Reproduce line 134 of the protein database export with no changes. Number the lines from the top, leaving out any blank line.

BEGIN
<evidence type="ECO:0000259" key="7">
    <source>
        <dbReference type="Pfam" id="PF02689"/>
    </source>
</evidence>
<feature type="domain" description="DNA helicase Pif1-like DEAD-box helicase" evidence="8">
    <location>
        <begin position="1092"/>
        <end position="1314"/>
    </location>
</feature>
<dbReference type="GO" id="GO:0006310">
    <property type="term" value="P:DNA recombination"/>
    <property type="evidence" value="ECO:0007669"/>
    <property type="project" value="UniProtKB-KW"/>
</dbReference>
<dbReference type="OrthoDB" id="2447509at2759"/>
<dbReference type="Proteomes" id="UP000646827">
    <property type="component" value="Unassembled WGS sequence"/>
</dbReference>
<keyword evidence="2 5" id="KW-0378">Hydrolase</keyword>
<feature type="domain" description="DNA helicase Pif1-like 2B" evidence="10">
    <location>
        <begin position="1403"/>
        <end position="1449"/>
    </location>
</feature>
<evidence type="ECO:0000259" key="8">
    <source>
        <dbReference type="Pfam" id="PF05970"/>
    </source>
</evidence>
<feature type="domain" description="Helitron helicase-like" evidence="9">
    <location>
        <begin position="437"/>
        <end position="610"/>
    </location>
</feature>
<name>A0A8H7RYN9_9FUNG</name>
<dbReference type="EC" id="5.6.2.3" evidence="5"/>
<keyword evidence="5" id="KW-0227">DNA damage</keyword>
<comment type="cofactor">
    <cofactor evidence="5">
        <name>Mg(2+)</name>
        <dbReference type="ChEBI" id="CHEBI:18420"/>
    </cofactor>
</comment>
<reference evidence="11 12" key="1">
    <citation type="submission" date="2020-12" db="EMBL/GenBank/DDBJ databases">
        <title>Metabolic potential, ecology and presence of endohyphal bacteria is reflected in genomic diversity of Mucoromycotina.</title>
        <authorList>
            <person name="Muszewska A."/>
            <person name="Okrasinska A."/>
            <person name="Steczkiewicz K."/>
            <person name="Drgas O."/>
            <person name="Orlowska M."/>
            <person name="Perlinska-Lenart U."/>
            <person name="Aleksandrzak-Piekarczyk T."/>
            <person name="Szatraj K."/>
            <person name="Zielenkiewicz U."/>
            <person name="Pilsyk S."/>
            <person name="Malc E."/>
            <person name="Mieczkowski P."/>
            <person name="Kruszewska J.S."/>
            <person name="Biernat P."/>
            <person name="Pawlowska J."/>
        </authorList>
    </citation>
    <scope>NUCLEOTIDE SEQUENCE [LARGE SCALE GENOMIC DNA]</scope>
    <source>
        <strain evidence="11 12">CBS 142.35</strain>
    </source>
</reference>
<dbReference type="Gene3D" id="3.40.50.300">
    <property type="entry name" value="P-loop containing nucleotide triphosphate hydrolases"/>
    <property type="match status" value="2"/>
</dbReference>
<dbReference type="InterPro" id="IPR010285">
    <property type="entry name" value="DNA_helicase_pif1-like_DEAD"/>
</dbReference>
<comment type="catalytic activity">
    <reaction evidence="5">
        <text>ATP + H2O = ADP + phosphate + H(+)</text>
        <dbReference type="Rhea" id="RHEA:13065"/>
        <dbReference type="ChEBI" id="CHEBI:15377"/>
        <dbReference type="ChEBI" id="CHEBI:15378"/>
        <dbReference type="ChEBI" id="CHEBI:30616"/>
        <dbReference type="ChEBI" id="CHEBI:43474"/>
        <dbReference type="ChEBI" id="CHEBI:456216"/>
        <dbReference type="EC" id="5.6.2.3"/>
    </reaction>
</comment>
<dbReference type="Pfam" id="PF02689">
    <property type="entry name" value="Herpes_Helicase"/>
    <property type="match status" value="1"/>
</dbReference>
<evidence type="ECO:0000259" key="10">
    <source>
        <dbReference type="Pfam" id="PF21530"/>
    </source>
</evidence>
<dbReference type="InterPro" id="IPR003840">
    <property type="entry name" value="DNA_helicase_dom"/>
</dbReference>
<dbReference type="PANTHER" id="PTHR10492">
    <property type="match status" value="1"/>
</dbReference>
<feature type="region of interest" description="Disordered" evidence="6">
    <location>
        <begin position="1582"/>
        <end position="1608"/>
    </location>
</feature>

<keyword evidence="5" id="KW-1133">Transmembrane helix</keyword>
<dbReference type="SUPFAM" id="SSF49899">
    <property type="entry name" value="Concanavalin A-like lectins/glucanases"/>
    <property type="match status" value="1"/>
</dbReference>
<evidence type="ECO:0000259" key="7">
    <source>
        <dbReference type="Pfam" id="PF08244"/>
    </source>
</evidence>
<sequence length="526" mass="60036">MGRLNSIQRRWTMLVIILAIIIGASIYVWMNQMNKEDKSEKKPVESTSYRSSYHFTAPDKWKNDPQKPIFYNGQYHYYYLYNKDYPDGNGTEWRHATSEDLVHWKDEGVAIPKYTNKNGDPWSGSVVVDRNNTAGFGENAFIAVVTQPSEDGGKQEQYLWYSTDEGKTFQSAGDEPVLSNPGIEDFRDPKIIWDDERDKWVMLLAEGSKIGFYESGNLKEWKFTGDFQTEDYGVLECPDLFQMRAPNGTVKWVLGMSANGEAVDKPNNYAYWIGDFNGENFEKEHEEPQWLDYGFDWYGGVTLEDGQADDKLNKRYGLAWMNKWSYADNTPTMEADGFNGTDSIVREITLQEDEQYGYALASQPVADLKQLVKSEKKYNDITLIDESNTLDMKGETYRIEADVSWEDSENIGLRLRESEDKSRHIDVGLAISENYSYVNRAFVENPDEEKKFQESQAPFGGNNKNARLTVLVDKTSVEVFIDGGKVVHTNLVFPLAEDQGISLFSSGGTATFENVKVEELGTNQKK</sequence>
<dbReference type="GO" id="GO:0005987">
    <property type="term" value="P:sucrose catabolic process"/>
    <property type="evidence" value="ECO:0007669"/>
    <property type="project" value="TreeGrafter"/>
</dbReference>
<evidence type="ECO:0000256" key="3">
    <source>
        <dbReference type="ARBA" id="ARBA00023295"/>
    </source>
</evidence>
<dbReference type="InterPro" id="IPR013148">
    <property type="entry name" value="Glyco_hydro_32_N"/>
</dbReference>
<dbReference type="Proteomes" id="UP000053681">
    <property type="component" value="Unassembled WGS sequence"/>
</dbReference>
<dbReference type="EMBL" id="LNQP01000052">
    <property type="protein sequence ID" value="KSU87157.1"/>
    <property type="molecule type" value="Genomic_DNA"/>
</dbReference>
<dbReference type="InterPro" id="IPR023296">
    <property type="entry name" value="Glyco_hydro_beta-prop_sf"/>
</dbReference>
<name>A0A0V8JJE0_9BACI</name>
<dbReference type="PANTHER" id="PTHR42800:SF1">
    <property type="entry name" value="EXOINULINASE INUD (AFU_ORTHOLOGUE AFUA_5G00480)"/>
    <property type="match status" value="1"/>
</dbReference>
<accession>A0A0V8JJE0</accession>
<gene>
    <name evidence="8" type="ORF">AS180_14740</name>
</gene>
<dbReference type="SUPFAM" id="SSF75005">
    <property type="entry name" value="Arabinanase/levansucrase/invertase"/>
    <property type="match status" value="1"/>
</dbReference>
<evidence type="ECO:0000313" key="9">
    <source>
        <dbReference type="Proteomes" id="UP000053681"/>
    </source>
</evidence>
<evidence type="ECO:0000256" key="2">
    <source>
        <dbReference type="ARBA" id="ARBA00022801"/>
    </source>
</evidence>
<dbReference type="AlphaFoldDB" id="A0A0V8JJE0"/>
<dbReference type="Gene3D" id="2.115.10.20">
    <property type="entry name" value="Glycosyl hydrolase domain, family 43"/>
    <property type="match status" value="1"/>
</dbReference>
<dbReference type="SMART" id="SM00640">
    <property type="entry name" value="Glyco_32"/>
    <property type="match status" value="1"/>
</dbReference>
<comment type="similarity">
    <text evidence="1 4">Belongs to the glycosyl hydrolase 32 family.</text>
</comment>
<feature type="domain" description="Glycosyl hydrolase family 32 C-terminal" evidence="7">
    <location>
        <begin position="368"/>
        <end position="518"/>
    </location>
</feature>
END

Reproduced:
</evidence>